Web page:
The Defence White Paper which was intended to be published before the end of last year is now expected to be published by the end of next month.

POLITIk understands it has been delayed by Treasury demanding more precise information from defence on the financing of its intended big ticket equipment procurements.

Defence is in the market for replacements for the P3 Orion maritime surveillance aircraft; the C130 transport aircraft and also, possibly, an additional frigate.

But there are also suggestions the paper’s preparation has been made more difficult by a new attitude in Canberra to the role of New Zealand defence forces within the ANZAC relationship.

That new attitude includes Australia defining its defence relationship with New Zealand in terms of ANZUS.

“We (Australia and New Zealand) are close partners and ANZUS allies,” says Australia’s Defence White Paper released two weeks ago.

Victoria University of Wellington Professor of Strategic Studies, Robert Ayson, says this seems to be no idle observation.

But he says the Turnbull government does not mean ANZUS “in all of its former trilateral glory.”

“Nonetheless it has been a little while since the alliance was couched in that way in depicting Australia-New Zealand defence relations.
“No such ANZUS reference, for instance, appeared in either of the White Papers that appeared in the tumultuous years of recent Australian Labor Party governments.

“Moreover, both the Rudd White Paper of 2009 and the Gillard era counterpart of 2013, keep New Zealand in a South Pacific defence box, as if the only relevance to Australia of the bilateral relationship was in the very near neighbourhood.”


Professor Ayson notes that the Australian White Paper makes another reference to working
in partnership with “our alliance partners the United States and New Zealand, friends and like-minded countries to address common threats and security challenges.”

After their February meeting in Sydney, Prime Ministers Malcom Turnbull and John Key appeared to confirm this shift in the way the ANZAC relationship is now operating.

Their communique said: “Prime Ministers affirmed their commitment to close defence and security cooperation.

“They agreed on the benefits of enhancing interoperability between the countries’ defence forces, recognising this would maximise the impact and effectiveness of our contributions to international peace and security and in response to regional emergencies.

“To further enhance strategic cooperation and strengthen responses to domestic security challenges, the Prime Ministers agreed their departmental secretaries would lead an annual dialogue on national security between the heads of Australian and New Zealand policy, intelligence and security agencies.”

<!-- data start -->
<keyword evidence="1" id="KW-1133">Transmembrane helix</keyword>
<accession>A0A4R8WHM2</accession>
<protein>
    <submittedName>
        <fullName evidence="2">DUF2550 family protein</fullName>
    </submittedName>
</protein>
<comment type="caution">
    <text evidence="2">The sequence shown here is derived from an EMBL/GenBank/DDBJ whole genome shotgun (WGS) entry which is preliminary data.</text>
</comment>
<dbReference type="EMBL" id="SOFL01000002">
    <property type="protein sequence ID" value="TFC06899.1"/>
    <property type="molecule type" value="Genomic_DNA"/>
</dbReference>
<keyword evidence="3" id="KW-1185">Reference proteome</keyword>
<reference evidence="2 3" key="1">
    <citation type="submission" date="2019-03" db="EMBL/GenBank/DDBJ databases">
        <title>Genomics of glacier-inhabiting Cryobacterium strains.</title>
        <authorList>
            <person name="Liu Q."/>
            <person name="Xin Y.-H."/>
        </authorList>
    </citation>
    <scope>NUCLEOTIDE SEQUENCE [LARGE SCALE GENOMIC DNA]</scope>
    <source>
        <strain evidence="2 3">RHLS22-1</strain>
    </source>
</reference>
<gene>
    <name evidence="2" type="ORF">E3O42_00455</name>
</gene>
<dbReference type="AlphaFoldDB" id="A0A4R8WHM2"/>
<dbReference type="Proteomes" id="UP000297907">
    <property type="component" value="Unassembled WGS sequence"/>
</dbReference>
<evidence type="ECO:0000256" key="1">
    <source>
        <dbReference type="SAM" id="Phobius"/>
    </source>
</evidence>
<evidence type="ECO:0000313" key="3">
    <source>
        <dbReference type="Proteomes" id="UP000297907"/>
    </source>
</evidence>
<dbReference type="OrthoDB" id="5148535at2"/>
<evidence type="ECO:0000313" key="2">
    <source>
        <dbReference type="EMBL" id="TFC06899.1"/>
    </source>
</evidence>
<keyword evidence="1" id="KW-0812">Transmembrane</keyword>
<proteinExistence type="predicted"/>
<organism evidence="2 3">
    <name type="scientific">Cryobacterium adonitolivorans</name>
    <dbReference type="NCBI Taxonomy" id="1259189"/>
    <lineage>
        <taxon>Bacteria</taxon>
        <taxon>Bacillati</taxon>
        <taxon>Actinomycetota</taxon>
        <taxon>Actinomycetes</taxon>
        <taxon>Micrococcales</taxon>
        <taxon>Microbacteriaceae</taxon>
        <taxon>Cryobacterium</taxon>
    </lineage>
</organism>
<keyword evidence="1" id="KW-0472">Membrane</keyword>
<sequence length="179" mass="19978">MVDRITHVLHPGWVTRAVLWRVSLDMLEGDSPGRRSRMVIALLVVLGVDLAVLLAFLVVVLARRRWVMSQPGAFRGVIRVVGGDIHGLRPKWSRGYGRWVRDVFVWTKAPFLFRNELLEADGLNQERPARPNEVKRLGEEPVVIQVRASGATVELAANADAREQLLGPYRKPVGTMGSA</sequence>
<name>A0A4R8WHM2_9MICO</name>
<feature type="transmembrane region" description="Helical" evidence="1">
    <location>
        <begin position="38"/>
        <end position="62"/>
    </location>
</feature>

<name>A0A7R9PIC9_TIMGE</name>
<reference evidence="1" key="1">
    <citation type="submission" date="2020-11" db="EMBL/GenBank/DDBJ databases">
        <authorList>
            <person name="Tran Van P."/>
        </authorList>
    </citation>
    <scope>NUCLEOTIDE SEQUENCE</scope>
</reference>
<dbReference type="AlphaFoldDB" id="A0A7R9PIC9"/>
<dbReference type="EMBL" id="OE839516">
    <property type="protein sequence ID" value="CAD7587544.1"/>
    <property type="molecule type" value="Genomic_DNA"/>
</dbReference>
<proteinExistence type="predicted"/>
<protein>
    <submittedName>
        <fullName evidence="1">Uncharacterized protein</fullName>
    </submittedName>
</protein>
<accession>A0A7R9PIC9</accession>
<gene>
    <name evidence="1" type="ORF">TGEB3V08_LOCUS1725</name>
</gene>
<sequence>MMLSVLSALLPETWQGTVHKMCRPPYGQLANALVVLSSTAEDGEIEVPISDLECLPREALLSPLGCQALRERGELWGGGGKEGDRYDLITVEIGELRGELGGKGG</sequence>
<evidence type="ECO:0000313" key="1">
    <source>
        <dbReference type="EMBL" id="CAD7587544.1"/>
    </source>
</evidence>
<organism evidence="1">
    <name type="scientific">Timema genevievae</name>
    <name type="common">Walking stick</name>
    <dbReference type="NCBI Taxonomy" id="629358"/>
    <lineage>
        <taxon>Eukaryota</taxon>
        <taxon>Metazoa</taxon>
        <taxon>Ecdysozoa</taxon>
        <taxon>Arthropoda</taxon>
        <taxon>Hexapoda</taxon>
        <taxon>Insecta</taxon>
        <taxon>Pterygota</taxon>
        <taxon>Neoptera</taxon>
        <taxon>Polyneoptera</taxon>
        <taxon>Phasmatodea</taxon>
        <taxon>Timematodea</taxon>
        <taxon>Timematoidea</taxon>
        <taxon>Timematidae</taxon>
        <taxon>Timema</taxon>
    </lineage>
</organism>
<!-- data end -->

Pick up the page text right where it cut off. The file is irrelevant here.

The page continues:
But there are areas of difference between New Zealand and Australia on defence policy; most notably China which Defence Minister Gerry Brownlee described last year as a “true strategic partner”.

The Australians in contrast say only that they have a “productive defence relationship” with China.

But they make it clear that they regard their relationship with the US as critical and that it defines their relationship with China.

“The roles of the United States and China and the relationship between them will continue to be the most strategically important factors in the Indo-Pacific region to 2035,” the White Paper says.

“A strong and deep alliance is at the core of Australia’s security and defence planning.

“The United States will remain the pre-eminent global military power and will continue to be Australia’s most important strategic partner.

“Through this Defence White Paper, Australia will seek to broaden and deepen our alliance with the United States, including by supporting its critical role in underpinning security in our region through the continued rebalance of United States military forces.”

The New Zealand White Paper would be highly unlikely to share that analysis, a point that Professor Ayson makes.

“The wordsmiths in MFAT and Defence will need to take even greater care to safeguard the impression that New Zealand’s security policy on China is driven from Wellington and not from Canberra, or Washington.” 

Nevertheless Professor Ayson believes Australia’s attitude has important implications for New Zealand.

He says Australia has to pay a strategic and budgetary price for its alliance with the United States.

“Many of the capability choices outlined in the White Paper make sense only for Australia as a close ally and operating partner of the United States,” he says.

“There may be a trans-Tasman version of this issue too.

“To the extent that Australia sees New Zealand as more than a South Pacific defence partner (and to the extent it knows the United States sees us this way too), what capability expectations does it have of Wellington as a more active ally?

“And how big a bill will that mean for Wellington if it is to continue to enjoy Canberra’s support?

“Watching for signs of this coming conversation in New Zealand’s 2016 Defence White Paper will be an interesting exercise.”